In anticipation of Christmas, we thought we would pay homage to the classic seasonal track 12 Days of Christmas by finding some fun OS facts about Great Britain for each line.
To avoid typing the whole song out as we know you know it already, we have just written the last paragraph here to jog your memory.
On the twelfth day of Christmas
my true love sent to me:
12 Drummers Drumming
11 Pipers Piping
10 Lords a Leaping
9 Ladies Dancing
8 Maids a Milking
7 Swans a Swimming
6 Geese a Laying
5 Golden Rings
4 Calling Birds
3 French Hens
2 Turtle Doves
and a Partridge in a Pear Tree
Within Great Britain, there are 12 roads in total with the term ‘drum’, ‘drumming’ or ‘drummers’. While Drummer Lane occurs twice, Drummer’s Lane and the other 9 such as Drummermire and Drummery Lane are unique.
We have a special relationship with The Cedar School in Southampton. Earlier this year a team from OS helped renovate their forest garden. As part of our GetOutside initiative, which inspires people to get outside more often, all 79 children visited the garden and gave us muddy fingerprints for this year’s OS Christmas card.
Our workplace choir, Off the Scale, also visited the school this month to sing Christmas carols. They were treated to a reciprocal performance from some of the children, signing and signing.
We wish you all a wonderful Christmas and New Year.
Whether it’s a jar of jam or chutney, a book or something crafty, research revealed 9 out of 10 of us say the most important part of a gift is the time and effort that goes into it, as opposed to the cost.
Corrine Sweet, Author and Psychologist, said: “Nothing stays in the memory and mind more than important experiences and beautiful images – especially when they celebrate our hobbies. Something personalised means ‘I know you and want to make you smile’ and a custom-made map reflects good times in your life.”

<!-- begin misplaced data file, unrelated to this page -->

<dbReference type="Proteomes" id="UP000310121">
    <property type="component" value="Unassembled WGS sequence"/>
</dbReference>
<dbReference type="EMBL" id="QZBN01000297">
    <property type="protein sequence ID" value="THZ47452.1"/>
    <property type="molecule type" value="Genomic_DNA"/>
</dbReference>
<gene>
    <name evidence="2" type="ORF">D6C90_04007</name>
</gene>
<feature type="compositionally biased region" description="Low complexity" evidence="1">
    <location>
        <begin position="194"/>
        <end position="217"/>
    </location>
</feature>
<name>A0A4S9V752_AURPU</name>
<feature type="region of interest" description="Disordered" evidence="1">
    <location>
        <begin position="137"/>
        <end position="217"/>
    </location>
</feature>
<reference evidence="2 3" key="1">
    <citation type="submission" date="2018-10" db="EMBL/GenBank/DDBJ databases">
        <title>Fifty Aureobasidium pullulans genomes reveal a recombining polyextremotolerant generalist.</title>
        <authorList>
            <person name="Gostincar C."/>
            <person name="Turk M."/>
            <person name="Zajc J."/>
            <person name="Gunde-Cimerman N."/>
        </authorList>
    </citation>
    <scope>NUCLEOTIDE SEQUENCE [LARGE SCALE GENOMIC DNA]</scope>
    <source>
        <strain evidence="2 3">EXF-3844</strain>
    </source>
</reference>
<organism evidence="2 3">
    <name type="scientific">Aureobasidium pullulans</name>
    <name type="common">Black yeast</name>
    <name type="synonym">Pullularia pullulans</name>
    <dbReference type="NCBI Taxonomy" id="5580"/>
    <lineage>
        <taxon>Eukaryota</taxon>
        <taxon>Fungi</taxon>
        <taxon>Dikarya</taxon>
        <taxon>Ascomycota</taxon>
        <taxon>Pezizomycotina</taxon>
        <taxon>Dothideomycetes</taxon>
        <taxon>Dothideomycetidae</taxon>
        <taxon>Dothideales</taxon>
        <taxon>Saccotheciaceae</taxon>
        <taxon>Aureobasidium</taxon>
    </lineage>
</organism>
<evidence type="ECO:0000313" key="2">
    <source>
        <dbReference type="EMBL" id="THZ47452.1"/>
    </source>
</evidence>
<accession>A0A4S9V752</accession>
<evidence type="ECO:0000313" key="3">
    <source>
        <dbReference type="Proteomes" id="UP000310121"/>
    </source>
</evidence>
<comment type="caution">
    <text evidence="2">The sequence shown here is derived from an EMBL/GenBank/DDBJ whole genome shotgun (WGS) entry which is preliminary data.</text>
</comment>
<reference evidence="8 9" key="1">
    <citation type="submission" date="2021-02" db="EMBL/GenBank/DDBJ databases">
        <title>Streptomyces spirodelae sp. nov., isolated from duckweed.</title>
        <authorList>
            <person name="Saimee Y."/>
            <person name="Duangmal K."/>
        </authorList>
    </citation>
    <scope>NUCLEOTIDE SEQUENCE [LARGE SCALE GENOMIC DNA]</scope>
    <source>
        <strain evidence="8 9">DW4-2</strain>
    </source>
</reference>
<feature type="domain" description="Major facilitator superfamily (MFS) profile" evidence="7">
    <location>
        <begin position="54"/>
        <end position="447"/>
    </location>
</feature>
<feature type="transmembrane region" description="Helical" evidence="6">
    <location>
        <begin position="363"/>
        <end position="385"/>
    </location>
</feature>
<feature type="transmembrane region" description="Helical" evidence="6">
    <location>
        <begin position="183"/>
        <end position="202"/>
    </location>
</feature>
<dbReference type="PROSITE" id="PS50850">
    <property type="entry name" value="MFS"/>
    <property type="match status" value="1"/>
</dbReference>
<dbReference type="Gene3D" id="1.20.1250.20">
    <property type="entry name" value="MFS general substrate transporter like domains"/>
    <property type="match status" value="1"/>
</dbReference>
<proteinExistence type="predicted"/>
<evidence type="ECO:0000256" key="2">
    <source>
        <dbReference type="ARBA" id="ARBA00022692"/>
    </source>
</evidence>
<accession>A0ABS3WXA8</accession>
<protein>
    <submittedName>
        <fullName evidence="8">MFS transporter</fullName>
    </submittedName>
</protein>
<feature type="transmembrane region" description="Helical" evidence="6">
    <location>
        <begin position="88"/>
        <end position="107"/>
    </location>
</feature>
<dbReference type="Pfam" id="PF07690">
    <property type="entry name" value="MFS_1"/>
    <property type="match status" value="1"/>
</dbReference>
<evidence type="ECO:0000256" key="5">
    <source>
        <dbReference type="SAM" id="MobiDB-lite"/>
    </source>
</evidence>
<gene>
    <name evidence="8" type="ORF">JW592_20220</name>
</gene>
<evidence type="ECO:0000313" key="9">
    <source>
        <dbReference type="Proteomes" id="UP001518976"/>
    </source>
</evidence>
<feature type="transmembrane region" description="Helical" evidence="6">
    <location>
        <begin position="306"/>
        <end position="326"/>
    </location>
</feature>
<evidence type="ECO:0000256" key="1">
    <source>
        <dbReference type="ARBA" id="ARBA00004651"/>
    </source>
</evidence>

With just over two weeks to go until Christmas, we started thinking about our favourite Christmas place names around Great Britain. Take a look and let us know of any others we should add to the list…
From Cold Christmas (Hertfordshire) and Christmas Cross (Shropshire) to Holly Green (Worcestershire) and Ivy Tree (Cumbria), there are places scattered across the country where it feels like Christmas all year round – even if only in name.
It’s December, so we feel safe mentioning the ‘C’ word and sharing our 5 favourite Christmas gifts for the map lover in your life. Grab some inspiration here:
1. The Great British Colouring Map: A Colouring Journey Around Britain
Relax this Christmas and take an immersive colouring trip across the country, from coasts and forests to our iconic cities and landmarks. The latest addition to the colouring-in craze puts the intricate detail our maps on the page, ready for you either restore them to their original colour scheme – or add your own abstract creative touch! Practice some mindfulness and colour in or simply pore over the maps: https://www.ordnancesurvey.co.uk/shop/great-british-colouring-book.html
2. OS Custom Made